Monday, February 23, 2009

Make Your Own Homemade Survival Bars

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23 comments:

Becky said...

You mentioned making three smaller bars instead of one big loaf - are the loaves cuttable (and is cuttable even a word)? But really, how difficult will it be to divide it amongst ourselves? :)

Sharla said...

Sorry I missed the fun! Thanks for making my loaf for me, it's a great doorstopper...;) Just teasing! See you later!

Angela said...

Becky--they are pretty difficult to cut. Keep in mind mine is still fresh also--it's only going to get harder the longer it stores. I ended up breaking it by "bending" it over the edge of the counter after I cut into it about 1/2 inch with a steak knife. It's not going to "slice" like bread, or break in nice even pieces. You could probably hatchet it into chunks pretty easy. :)

FarmerMechanic said...

I was curious if the whole bar was 2.5k calories or if it was by the slice? Nice recipe tho I will have to make a batch or two.

Angela said...

Farmer--the calorie count is for the whole loaf. Thanks for asking!

This loaf would be more filling than the commercial ones also.

Chef Tess said...

Angela! This is the recipe we used! I had lost it but do remember they looked exactly like that and had the flavored jello and...I'm soooo exited! Can you tell?! Yes! Yes! Yes! Thank you!!

Angela said...

Tess--these are way easier than the sprouted wheat bread! But I'm going to get that one eventually . . .

Jeannetta said...

Ok, they look like brinks, and you say they don't cut well, HOW do you eat them?
Then, baking...could you use a dehydrator?
So many questions, so little time...

Angela said...

Jeannetta--They don't cut well, but do kind of break apart since they are stuck together so dry, so I guess you'd just have to break them with something to get an eatable size chunk.
In my unscientific opinion, a dehydrator would be fantastic! Kind of smash it flat--maybe cookie shaped--and put in on the trays and dry it. Would already be in eatable chunks that way. It would take more room to store, but I may try that next time! You sure wouldn't scorch the bottom of the loaf that way . . .

Emily said...

That was very fun and interesting. I am sure glad my hubby got a mal for Christmas this year so we will be able to eat ours. ;)

aardvark said...

On edibility - I'd have to refer to our 18th c. reenacting and what was "biscuit" or "ship's biscuit" in that era (became "hardtack" later). In that day it was uniformly broken up (NOT easy) or dropped whole into broth, tea, stewpot, water if only that available to soften - That stuff WILL break teeth! Haven't tried this one yet though; so far, just surfing for reference purposes.

KeepYerHatchetScouredAndMusketCleanAsWhistle said...

what if you sorta presegmented it before baking - maybe press a knife into it an inch or two before baking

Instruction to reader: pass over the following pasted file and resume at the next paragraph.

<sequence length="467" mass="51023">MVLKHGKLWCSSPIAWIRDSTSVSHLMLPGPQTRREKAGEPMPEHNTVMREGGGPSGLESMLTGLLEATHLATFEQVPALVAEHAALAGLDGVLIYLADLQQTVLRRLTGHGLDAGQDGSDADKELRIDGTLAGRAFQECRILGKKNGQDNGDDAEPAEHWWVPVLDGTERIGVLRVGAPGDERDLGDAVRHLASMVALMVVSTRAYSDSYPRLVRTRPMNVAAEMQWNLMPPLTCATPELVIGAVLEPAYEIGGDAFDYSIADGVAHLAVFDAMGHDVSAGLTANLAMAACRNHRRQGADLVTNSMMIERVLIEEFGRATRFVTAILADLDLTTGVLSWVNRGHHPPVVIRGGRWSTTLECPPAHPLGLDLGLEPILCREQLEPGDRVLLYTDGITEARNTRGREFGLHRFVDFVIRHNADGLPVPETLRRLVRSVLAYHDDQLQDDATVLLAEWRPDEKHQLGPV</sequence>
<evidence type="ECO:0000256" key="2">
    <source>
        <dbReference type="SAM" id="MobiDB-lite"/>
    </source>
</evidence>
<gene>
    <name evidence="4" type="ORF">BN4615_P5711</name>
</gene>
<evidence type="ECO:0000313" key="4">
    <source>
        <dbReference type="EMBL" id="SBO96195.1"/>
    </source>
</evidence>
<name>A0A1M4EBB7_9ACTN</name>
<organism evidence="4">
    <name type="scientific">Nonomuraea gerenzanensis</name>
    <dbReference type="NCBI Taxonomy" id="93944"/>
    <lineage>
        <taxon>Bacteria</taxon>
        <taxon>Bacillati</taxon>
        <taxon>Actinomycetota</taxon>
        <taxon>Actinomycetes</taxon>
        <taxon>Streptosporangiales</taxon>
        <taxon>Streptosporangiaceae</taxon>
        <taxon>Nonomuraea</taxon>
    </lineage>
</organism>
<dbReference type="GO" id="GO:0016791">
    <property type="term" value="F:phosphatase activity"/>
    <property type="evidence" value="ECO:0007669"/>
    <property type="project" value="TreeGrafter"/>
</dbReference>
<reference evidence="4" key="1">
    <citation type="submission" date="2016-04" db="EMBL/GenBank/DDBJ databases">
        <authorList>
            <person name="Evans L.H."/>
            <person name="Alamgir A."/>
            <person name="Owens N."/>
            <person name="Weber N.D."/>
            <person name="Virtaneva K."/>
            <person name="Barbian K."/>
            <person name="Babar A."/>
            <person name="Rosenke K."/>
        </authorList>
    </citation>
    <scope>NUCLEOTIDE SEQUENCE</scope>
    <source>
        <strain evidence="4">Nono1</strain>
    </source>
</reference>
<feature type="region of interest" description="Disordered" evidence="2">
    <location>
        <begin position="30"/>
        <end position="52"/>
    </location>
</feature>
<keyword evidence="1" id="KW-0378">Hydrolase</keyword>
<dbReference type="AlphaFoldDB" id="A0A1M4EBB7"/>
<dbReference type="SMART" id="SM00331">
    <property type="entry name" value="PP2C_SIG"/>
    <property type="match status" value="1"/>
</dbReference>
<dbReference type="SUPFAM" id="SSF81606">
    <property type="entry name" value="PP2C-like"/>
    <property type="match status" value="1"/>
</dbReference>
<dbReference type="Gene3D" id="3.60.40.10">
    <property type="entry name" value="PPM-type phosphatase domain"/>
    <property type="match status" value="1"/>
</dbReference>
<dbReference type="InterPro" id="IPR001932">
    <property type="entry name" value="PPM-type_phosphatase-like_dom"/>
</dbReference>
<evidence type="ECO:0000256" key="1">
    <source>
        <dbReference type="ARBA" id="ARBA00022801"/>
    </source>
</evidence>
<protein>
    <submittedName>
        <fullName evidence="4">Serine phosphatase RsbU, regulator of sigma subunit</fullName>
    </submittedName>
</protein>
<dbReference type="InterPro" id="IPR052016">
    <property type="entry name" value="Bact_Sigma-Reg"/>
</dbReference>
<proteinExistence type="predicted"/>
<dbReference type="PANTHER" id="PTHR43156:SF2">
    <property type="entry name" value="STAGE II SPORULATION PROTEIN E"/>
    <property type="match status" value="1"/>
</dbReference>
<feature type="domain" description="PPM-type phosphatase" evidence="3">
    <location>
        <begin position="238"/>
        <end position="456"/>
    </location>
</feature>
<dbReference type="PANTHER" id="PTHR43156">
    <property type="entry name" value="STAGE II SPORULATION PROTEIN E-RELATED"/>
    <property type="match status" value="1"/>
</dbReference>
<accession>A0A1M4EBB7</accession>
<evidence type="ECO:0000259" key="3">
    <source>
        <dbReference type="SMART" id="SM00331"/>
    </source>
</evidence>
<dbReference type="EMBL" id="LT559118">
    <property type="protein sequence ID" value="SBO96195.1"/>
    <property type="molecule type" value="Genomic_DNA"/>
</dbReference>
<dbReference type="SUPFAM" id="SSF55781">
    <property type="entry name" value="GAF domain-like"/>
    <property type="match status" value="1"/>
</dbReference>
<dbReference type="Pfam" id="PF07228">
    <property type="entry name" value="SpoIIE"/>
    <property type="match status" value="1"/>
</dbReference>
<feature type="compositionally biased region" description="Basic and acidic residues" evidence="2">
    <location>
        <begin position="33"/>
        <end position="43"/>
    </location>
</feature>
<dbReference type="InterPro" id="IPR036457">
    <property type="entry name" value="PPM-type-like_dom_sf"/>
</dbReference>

might be the best thing since

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sliced bread!

Angela said...

Ahhh, presegmenting the loaf would be a great idea. It might work--it's hard as soon as it's put together, but even harder after it bakes. A good sharp knife could probably make decent scores in the loaf before baking it. The only problem would be if the loaf decided to crumble apart instead of slicing. You'd have to experiment with that, but in theory it should work!

Anonymous said...

mixed as per instructions and ended up with a runny mess...added lots more milk, sugar and oats to male a stiffer dough. Question! does one add the one-cup cold water as per instructions on Jello Package???

Made four in bread demi-loave pans and pressed several with hamburger press to make "cookies"

Waiting on oven to see results

Angela said...

Anon--don't add the 1 cup of water as directed on the jello package, it's just the jello powder, 3 TB water and 3 TB honey in the pot.

Sounds like you made it work--how did they turn out?

Peggy said...

Made something like these years ago but lost the recipe. We formed them into granola bar sized pieces and baked them. I don't remember how long or at what temperature. The dehydrator sounds like a great idea. I may make up a batch to take along on our trip. Moving 3700 miles in the middle of winter from Alaska to Indiana with 3 kids (2 of which are teenagers), 2 adults, and 2 dogs (14 lbs and 95 lbs.) Remember us! Any food we can take along which won't go bad will be a definite boon! plus I have tons of jello!

Anonymous said...

What about shaping them into smaller bite-sized balls or cookies?

Angela said...

Yes, shaping them in smaller pieces would work very well. They probably wouldn't have to cook as long that way either.

There's A Hole in the Bucket said...

Is there something you can substitute for the jello that would be organic to use for flavoring?

I plan to go with stevia and honey rather than the sugar, as stevia will hold up longer and it is much better for the ol' bod, .

Thanks for the great info!!
Gamma Rori

Sinclair said...

those look really awful, but I am sure in a survival situation they might just be your favorite sight. Thanks for the recipe.

Anonymous said...

we used to press these into a pan so that they are about half an inch thick and slice into 6 bars before drying - then wrap in heavy duty foil when dry and wrap in PVC insulation tape makes 6 bars one per meal 3 per day also we used 3 cups oats and raisins for extra taste and calories

acv2 said...

OH MY GOODNESS!!!!!!!!!!!!!!
I have been looking for this exact recipe for at least 10 years!!!!!!!!! I wasn't sure of the ingredients, so I didn't want to make it off the top of my head fearing I might not be able to use it.THANK YOU!!!!!!!!!!!!!
8-)

acv2 said...

...BTW, I make them in my dehydrator...8-)